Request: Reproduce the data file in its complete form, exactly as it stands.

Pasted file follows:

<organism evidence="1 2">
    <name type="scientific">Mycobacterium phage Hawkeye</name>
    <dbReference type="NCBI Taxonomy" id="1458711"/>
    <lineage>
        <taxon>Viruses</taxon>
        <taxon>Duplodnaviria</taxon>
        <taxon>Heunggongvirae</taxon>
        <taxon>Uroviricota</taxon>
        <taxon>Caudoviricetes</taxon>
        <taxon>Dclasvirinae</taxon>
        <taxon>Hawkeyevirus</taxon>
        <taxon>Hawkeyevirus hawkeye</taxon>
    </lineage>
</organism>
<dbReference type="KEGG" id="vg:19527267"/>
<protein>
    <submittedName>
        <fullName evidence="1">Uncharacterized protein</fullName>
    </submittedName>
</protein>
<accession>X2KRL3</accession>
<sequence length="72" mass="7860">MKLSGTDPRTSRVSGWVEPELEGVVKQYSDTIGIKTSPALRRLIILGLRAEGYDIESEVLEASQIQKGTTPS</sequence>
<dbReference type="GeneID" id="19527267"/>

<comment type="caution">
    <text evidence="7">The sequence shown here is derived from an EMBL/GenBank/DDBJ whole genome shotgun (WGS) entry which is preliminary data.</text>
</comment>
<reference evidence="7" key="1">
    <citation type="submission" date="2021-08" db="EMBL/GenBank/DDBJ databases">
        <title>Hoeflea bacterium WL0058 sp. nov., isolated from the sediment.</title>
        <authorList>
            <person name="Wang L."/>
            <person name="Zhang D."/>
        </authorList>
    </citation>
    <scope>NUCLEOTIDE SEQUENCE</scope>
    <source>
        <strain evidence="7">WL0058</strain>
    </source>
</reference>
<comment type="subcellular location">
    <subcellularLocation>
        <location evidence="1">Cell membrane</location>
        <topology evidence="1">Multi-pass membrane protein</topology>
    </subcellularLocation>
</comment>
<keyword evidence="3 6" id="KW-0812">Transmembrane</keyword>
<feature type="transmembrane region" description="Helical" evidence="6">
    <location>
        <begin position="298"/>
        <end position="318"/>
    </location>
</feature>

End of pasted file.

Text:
<organism evidence="1 2">
    <name type="scientific">Mycobacterium phage Hawkeye</name>
    <dbReference type="NCBI Taxonomy" id="1458711"/>
    <lineage>
        <taxon>Viruses</taxon>
        <taxon>Duplodnaviria</taxon>
        <taxon>Heunggongvirae</taxon>
        <taxon>Uroviricota</taxon>
        <taxon>Caudoviricetes</taxon>
        <taxon>Dclasvirinae</taxon>
        <taxon>Hawkeyevirus</taxon>
        <taxon>Hawkeyevirus hawkeye</taxon>
    </lineage>
</organism>
<dbReference type="KEGG" id="vg:19527267"/>
<protein>
    <submittedName>
        <fullName evidence="1">Uncharacterized protein</fullName>
    </submittedName>
</protein>
<accession>X2KRL3</accession>
<sequence length="72" mass="7860">MKLSGTDPRTSRVSGWVEPELEGVVKQYSDTIGIKTSPALRRLIILGLRAEGYDIESEVLEASQIQKGTTPS</sequence>
<dbReference type="GeneID" id="19527267"/>

<comment type="caution">
    <text evidence="7">The sequence shown here is derived from an EMBL/GenBank/DDBJ whole genome shotgun (WGS) entry which is preliminary data.</text>
</comment>
<reference evidence="7" key="1">
    <citation type="submission" date="2021-08" db="EMBL/GenBank/DDBJ databases">
        <title>Hoeflea bacterium WL0058 sp. nov., isolated from the sediment.</title>
        <authorList>
            <person name="Wang L."/>
            <person name="Zhang D."/>
        </authorList>
    </citation>
    <scope>NUCLEOTIDE SEQUENCE</scope>
    <source>
        <strain evidence="7">WL0058</strain>
    </source>
</reference>
<comment type="subcellular location">
    <subcellularLocation>
        <location evidence="1">Cell membrane</location>
        <topology evidence="1">Multi-pass membrane protein</topology>
    </subcellularLocation>
</comment>
<keyword evidence="3 6" id="KW-0812">Transmembrane</keyword>
<feature type="transmembrane region" description="Helical" evidence="6">
    <location>
        <begin position="298"/>
        <end position="318"/>
    </location>
</feature>